Another aspect of the present invention provides a method of fabricating a semiconductor device, comprising the steps of: forming a source electrode and a drain electrode on a surface having a root mean square roughness of 1 nm or less; forming a source electrode and a drain electrode; An insulating layer; planarizing the surface of the insulating layer to form an insulating layer having a surface having a root mean square roughness of 1 nm or less; forming an arrival source in the insulating layer subjected to the planarization treatment The opening of the electrode and the drain electrode is such that the height difference between a portion of the surface of the insulating layer subjected to the planarization treatment and the surface of the source electrode and the height difference between a portion of the surface of the insulating layer subjected to the planarization treatment and the surface of the drain electrode are 5 nm or more; forming an oxide semiconductor layer in contact with a portion of the surface of the insulating layer subjected to the planarization treatment, a portion of the surface of the source electrode, and a portion of the surface of the gate electrode; forming a gate insulating layer covering the oxide semiconductor layer; And forming a gate electrode on the gate insulating layer.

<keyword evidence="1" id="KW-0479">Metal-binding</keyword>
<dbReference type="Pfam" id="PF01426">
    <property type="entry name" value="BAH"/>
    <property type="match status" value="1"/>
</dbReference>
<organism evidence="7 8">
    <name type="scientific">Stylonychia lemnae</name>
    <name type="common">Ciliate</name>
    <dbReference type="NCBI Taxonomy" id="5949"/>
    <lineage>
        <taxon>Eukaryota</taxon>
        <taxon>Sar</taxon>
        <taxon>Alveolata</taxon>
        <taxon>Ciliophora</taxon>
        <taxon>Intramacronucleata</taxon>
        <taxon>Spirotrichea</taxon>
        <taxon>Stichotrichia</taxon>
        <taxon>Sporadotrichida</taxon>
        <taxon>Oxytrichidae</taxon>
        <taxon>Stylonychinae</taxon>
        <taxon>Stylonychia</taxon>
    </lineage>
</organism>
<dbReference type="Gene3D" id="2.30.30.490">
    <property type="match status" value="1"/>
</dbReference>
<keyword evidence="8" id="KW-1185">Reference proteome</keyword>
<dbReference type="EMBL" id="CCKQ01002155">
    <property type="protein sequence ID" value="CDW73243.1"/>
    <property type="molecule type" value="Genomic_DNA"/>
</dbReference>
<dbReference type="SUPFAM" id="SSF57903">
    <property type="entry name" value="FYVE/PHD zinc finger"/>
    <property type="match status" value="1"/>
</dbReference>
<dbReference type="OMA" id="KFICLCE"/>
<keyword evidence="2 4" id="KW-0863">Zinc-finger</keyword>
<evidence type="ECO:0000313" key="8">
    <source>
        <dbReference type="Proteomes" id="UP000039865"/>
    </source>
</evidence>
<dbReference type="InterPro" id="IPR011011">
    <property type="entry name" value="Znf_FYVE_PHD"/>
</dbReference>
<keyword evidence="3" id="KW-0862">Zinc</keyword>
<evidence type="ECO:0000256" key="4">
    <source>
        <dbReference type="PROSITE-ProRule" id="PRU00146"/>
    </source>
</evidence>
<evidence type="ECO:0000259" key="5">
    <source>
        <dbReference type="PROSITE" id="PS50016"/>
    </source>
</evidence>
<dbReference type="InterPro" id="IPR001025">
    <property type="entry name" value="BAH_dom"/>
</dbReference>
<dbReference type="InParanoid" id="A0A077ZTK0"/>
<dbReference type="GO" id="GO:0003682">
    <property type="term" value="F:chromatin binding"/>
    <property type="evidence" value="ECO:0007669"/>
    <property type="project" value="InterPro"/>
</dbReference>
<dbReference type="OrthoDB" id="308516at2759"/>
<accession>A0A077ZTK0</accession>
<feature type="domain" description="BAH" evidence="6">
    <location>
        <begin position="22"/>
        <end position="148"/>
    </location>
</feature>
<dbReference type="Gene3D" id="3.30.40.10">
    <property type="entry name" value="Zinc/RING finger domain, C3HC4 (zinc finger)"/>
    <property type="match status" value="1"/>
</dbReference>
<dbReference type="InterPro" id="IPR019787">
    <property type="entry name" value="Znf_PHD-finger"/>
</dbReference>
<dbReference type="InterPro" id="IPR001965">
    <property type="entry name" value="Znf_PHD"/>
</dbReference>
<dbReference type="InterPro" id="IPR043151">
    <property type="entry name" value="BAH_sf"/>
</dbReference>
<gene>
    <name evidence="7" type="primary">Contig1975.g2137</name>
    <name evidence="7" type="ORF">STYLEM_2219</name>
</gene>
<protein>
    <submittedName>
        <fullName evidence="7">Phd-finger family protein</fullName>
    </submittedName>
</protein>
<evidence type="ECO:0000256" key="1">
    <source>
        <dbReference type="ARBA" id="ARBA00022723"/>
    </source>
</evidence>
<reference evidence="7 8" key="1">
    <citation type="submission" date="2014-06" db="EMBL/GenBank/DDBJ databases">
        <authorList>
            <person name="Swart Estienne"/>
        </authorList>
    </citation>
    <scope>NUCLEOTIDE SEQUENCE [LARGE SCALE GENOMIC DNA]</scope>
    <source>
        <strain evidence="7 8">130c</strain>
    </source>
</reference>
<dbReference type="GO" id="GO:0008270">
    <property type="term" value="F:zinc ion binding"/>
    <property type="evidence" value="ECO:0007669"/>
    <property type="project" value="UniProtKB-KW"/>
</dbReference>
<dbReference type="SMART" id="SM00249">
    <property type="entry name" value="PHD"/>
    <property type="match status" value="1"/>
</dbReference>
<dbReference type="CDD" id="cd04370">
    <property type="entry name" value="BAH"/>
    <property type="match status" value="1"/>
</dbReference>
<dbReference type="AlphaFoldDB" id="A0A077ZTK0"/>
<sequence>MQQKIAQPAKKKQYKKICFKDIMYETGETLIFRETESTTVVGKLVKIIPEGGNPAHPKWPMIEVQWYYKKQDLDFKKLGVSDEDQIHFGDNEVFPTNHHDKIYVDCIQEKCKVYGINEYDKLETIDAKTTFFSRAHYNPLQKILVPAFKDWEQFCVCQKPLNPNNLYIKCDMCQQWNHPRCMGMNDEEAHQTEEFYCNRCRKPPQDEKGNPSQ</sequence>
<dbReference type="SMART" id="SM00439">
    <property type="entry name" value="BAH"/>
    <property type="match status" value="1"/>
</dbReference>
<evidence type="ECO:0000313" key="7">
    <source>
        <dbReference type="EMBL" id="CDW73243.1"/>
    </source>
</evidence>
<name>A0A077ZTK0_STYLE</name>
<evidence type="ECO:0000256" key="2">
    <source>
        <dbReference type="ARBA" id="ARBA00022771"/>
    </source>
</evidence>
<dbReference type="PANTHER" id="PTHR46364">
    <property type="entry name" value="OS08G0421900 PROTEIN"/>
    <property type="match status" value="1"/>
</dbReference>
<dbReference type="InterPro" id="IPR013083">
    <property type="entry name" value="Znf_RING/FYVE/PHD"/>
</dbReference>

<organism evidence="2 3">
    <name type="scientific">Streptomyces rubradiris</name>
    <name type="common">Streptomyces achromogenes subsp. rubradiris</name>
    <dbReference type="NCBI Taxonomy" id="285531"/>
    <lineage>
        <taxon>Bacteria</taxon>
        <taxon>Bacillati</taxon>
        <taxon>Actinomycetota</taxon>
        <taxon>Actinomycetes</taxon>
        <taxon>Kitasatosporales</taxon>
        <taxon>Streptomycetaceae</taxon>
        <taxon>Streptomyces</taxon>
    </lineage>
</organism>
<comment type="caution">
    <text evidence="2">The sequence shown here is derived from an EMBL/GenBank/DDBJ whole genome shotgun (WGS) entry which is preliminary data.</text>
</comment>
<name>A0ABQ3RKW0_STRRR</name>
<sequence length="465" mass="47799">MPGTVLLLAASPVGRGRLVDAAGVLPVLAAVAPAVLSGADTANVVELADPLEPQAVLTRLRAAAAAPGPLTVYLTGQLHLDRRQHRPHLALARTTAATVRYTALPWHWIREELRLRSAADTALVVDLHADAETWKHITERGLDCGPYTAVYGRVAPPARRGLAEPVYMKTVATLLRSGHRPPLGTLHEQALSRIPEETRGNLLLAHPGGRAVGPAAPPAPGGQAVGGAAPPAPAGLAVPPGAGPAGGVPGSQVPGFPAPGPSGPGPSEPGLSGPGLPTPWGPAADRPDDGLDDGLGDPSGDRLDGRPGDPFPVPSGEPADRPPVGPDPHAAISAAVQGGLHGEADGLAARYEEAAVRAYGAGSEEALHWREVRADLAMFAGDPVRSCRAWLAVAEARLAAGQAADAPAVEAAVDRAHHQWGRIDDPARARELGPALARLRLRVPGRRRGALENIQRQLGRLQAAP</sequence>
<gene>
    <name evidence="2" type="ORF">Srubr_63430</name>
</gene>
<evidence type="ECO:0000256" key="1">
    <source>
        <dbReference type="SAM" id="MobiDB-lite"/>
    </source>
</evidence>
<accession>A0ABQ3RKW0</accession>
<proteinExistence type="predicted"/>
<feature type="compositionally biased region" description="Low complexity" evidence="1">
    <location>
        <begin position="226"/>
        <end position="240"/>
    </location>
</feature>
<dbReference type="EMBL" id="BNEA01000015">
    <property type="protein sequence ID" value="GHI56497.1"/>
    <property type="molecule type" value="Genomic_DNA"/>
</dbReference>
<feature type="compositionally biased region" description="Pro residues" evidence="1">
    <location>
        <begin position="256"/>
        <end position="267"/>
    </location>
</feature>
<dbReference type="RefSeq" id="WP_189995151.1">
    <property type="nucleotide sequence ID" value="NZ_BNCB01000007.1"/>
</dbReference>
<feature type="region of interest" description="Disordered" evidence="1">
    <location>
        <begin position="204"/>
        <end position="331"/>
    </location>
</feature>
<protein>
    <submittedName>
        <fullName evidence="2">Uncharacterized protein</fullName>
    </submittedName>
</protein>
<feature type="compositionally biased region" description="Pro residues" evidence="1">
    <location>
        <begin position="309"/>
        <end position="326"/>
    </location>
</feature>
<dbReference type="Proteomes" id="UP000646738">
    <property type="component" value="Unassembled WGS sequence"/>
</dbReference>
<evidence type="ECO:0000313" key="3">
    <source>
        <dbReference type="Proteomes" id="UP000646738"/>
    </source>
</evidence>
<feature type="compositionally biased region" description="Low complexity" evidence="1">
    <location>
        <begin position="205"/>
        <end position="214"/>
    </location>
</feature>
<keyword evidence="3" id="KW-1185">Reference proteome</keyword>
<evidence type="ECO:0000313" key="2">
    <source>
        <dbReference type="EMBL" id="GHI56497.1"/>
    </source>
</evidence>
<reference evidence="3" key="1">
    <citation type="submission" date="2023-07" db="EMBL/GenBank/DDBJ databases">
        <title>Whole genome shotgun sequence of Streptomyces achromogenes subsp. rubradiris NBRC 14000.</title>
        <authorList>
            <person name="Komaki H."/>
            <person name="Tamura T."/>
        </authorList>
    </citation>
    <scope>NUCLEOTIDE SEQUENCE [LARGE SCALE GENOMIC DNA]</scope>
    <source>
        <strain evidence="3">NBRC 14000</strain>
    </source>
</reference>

Alternatively, a method of fabricating a semiconductor device includes the steps of: forming a source electrode and a drain electrode on a surface having a root mean square roughness of 1 nm or less; forming an insulating layer covering the source electrode and the drain electrode; The surface of the layer is planarized to form an insulating layer having a surface having a root mean square roughness of 1 nm or less, and the source electrode and the drain electrode are exposed; by using the source electrode and the drain electrode Thinning, the height difference between a portion of the surface of the insulating layer subjected to the planarization treatment and the surface of the source electrode, and a difference in height between a portion of the surface of the insulating layer subjected to the planarization treatment and the surface of the drain electrode is 5 nm or more; a portion of the surface of the insulating layer subjected to the planarization treatment, a portion of the surface of the source electrode and a portion of the surface of the gate electrode contacting the oxide semiconductor layer; forming a gate insulating layer covering the oxide semiconductor layer; and a gate insulating layer A gate electrode is formed thereon. Further, in the method of manufacturing a semiconductor device described above, a difference in height between a portion of the surface of the insulating layer subjected to the planarization treatment and the surface of the source electrode, and a portion of the surface of the insulating layer subjected to the planarization treatment and the surface of the drain electrode may be used. The height difference is 20 nm or less.